So we really I think officially got started in September '07, made several visits to the brewery that fall, and I guess that fall I immediately came up with a name for the book and got everybody on board with that. And I sort of sketched out, from talking to the folks in Shiner, what my vision of how the chapters would lay out and how I'd break down the chronology and kind of got everybody to nod their heads on that, and then I guess the writing really in earnest happened from November up until March or April. And then there was editing after that and then off to the printers.
AC: Describe to me the process of putting the narrative together: how you got your information and who you interviewed.
MR: It was a combination of sitting down with a number of folks, including the lady who does the tours there at the brewery and serves as their local PR person, and sitting down with people like her or [brewmaster] Jimmy Mauric. And John Hybner, who was the brewmaster from the early Seventies until '05. And those guys were great because both of them were pretty much lifers, had been there since they were 18 or 19. They took me back first-person into the Sixties.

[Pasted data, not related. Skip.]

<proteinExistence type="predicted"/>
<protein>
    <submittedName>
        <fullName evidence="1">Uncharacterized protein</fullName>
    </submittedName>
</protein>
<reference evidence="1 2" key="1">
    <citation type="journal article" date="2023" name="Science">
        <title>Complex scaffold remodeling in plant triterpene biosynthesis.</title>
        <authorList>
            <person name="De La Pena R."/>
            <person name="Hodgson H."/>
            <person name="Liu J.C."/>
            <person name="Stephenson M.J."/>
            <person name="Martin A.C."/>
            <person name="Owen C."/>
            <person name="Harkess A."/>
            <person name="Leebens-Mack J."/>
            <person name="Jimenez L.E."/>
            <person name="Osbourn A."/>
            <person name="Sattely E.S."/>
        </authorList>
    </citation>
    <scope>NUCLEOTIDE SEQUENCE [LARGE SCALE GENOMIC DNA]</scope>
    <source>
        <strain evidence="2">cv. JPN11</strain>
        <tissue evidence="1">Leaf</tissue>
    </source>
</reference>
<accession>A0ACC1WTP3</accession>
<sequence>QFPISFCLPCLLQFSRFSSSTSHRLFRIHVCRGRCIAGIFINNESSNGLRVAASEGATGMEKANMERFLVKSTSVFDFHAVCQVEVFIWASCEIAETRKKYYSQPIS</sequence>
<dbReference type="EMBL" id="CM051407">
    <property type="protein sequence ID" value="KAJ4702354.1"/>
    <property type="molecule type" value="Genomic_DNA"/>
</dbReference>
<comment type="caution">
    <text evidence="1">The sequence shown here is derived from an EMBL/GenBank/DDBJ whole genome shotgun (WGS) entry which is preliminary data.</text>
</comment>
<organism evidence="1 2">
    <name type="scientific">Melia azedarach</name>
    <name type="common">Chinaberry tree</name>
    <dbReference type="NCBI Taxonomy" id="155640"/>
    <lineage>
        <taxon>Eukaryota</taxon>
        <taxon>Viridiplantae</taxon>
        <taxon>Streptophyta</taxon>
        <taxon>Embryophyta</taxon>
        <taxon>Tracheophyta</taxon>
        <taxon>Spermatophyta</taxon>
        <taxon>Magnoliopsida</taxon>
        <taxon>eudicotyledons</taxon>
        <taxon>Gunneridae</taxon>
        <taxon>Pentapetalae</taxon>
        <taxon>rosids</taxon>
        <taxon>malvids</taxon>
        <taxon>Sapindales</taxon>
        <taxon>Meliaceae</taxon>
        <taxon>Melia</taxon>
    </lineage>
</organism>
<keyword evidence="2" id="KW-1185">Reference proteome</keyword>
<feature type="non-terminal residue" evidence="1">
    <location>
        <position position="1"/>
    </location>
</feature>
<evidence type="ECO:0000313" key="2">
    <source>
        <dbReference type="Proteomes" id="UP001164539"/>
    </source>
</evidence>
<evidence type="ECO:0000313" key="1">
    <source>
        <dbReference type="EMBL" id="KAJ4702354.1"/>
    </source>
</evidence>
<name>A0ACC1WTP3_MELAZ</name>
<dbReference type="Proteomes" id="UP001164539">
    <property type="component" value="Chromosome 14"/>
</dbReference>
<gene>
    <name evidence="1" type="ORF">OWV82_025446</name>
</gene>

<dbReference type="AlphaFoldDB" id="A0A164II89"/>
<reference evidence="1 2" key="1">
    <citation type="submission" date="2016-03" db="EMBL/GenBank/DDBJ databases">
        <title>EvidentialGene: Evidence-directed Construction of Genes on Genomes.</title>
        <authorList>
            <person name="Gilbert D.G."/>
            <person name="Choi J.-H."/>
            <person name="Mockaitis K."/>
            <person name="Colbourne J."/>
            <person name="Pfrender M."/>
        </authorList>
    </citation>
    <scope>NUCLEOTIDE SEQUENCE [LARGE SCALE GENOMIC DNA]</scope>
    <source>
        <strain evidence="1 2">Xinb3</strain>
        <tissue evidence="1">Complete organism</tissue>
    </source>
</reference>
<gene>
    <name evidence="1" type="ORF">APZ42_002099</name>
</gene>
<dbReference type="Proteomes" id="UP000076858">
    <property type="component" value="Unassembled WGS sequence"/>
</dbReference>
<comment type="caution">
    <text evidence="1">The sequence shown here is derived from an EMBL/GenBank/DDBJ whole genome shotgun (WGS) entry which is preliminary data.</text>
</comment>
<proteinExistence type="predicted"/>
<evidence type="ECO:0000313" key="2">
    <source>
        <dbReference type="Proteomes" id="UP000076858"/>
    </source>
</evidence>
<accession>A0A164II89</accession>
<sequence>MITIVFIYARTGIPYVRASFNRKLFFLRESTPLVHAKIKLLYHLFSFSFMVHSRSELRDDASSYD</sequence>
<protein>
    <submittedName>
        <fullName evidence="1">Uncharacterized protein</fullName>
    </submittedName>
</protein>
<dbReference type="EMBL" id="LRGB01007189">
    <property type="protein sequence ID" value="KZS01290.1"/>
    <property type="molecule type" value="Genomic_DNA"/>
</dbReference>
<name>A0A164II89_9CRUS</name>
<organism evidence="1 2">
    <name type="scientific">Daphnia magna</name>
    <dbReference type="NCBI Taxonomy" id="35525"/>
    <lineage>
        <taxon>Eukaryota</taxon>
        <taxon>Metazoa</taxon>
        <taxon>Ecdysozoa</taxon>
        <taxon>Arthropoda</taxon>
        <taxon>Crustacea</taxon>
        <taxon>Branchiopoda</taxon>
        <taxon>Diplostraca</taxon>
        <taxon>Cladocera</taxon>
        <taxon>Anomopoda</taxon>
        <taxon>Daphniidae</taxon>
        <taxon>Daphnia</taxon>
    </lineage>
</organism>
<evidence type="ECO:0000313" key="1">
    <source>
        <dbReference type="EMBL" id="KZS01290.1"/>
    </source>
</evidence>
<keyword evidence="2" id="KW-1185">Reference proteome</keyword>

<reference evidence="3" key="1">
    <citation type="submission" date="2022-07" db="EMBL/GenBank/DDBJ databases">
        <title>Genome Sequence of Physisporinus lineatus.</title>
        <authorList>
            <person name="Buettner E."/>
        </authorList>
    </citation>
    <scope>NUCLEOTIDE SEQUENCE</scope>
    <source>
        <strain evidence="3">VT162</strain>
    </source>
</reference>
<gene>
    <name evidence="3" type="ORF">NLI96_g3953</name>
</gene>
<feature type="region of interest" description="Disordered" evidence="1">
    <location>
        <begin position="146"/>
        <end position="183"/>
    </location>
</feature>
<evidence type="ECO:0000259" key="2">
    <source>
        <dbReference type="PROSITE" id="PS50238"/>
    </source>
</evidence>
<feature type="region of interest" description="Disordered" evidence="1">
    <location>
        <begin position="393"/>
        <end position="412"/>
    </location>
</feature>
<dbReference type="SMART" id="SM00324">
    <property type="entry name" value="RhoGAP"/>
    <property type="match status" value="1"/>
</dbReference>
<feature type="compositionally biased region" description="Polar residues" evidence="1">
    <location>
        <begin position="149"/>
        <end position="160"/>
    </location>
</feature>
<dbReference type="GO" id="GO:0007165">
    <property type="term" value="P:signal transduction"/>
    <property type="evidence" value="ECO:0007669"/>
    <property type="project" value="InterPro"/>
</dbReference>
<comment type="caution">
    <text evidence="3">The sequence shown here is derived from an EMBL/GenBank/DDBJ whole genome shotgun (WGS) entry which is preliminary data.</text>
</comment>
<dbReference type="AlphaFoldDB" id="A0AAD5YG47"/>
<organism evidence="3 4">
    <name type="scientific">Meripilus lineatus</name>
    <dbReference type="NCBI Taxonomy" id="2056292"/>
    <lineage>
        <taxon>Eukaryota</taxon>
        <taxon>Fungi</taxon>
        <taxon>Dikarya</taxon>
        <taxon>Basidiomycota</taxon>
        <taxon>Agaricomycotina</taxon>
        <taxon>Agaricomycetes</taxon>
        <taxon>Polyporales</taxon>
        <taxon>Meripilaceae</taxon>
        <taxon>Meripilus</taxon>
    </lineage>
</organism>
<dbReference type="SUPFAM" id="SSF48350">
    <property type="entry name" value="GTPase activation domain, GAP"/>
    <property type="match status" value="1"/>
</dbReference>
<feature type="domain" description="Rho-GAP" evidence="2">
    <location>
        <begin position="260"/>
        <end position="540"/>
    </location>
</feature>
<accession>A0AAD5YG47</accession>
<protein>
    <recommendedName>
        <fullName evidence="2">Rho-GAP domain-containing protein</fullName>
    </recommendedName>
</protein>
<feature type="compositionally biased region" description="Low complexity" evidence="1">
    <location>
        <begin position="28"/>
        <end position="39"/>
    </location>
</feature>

And then there was a lot of digging through ... going over there on a number of occasions and going up into the brewery, up top; on the top floor there was literally just a room with boxes, and they have not been very good about archiving. It was like going into your grandmother's house, up in the attic, and finding little treasures that no one's probably touched in 40 years. We found everything from old promotional signs to hand-written receipts and estimates of things [such as] brewery improvements. But we also found, there was quite a bit of material where people had written stories in the Fifties and the Forties and I was able to take that and expand upon.